6. Wharton, R.A.; Shaw, S.R.; Sharkey, M.J.; Wahl, D.B.; Woolley, J.B.; Whitfield, J.B.; Marsh, P.M.; Johnson, W. Phylogeny of the subfamilies of the family Braconidae (Hymenoptera: Ichneumonoidea): A reassessment. Cladistics 1992. [Google Scholar] [CrossRef]
  7. Gauld, I.D. Evolutionary patterns of host utilization by ichneumonoid parasitoids (Hymenoptera: Ichneumonidae and Braconidae). Biol. J. Linn. Soc. 1988, 35, 351–377. [Google Scholar] [CrossRef]
  8. Zaldivar-Riverón, A.; Mori, M.; Quicke, D.L.J. Systematics of the cyclostome subfamilies of braconid parasitic wasps (Hymenoptera: Ichneumonoidea): A simultaneous molecular and morphological Bayesian approach. Mol. Phylogenet. Evol. 2006, 38, 130–145. [Google Scholar] [CrossRef]
  9. Belshaw, R.; Fitton, M.; Herniou, E.; Gimeno, C.; Quicke, D.L.J. A phylogenetic reconstruction of the Ichneumonoidea (Hymenoptera) based on the D2 variable region of 28S ribosomal RNA. Syst. Entomol. 1998, 23, 109–123. [Google Scholar] [CrossRef]
  10. Belshaw, R.; Quicke, D.L.J. A Molecular Phylogeny of the Aphidiinae (Hymenoptera:Braconidae). Mol. Phylogenet. Evol. 1997, 7, 281–293. [Google Scholar] [CrossRef]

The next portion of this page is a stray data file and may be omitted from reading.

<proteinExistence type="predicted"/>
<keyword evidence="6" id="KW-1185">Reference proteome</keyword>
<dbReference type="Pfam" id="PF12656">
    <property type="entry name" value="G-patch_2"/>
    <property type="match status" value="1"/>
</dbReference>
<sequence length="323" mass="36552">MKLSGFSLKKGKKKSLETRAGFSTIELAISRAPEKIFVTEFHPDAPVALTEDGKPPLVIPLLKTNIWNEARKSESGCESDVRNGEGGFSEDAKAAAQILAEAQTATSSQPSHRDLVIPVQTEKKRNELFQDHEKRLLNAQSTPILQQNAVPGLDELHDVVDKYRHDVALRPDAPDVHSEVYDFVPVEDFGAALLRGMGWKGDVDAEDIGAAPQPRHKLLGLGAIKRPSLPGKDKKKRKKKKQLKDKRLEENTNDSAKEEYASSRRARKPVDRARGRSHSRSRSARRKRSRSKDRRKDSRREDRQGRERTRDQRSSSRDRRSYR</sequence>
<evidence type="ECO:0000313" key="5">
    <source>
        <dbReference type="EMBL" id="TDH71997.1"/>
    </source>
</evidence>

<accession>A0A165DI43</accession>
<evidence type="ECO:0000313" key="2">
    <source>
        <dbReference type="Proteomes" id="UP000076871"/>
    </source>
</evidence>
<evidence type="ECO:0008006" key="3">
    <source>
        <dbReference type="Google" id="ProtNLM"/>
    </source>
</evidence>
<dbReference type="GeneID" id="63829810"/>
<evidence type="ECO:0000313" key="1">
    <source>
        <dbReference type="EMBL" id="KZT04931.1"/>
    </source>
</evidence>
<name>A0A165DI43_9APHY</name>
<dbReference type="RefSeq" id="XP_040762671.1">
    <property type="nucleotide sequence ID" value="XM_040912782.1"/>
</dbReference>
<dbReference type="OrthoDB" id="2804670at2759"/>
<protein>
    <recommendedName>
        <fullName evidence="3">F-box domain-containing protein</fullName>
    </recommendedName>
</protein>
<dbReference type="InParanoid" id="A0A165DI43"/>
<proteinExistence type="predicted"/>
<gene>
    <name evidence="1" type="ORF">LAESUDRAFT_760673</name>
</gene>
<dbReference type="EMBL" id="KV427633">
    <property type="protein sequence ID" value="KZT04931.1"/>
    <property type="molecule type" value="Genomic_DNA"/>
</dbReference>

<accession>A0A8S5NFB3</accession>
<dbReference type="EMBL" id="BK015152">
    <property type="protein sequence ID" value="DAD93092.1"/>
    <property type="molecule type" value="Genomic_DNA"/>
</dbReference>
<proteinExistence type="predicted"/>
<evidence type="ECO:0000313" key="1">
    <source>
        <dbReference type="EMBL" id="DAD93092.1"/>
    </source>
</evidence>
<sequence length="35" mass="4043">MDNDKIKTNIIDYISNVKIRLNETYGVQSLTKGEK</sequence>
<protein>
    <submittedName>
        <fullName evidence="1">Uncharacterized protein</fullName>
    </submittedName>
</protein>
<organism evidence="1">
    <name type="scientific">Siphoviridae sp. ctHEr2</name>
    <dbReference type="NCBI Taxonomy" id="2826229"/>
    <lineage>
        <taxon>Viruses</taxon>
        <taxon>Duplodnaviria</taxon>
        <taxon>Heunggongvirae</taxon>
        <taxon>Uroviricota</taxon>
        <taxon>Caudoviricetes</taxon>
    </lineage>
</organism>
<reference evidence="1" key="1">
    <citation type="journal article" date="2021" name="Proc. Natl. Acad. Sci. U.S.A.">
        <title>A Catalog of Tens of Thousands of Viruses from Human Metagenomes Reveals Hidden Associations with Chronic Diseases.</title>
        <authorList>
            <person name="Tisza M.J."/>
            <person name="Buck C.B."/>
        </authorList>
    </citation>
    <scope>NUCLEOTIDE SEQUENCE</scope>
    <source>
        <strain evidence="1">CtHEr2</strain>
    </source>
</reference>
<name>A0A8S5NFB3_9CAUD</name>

11. Dowton, M.; Austin, A.D.; Antolin, M.F. Evolutionary relationships among the Braconidae (Hymenoptera: Ichneumonoidea) inferred from partial 16S rDNA gene sequences. Insect Mol. Biol. 1998, 7, 129–150. [Google Scholar] [CrossRef]
  12. Rice, R.E.; Phillips, P.A.; Stewart-leslie, J.; Sibbett, G.S. Olive fruit fly populations measured in Central and Southern California. Calif. Agric. 2003, 57, 122–127. [Google Scholar] [CrossRef]
  13. Hladnik, M. A review of plant protection against the olive fly (Bactrocera oleae (Rossi, 1790) Gmelin) and molecular methods to monitor the insecticide resistance alleles. Acta Agric. Slov. 2017, 109, 135–146. [Google Scholar] [CrossRef]
  14. Vontas, J.G.; Hejazi, M.J.; Hawkes, N.J.; Cosmidis, N.; Loukas, M.; Hemingway, J. Resistance-associated point mutations of organophosphate insensitive acetylcholinesterase, in the olive fruit fly Bactrocera oleae. Insect Mol. Biol. 2002. [Google Scholar] [CrossRef] [PubMed]
  15. Kakani, E.G.; Ioannides, I.M.; Margaritopoulos, J.T.; Seraphides, N.A.; Skouras, P.J.; Tsitsipis, J.A.; Mathiopoulos, K.D. A small deletion in the olive fly acetylcholinesterase gene associated with high levels of organophosphate resistance. Insect Biochem. Mol. Biol. 2008. [Google Scholar] [CrossRef] [PubMed]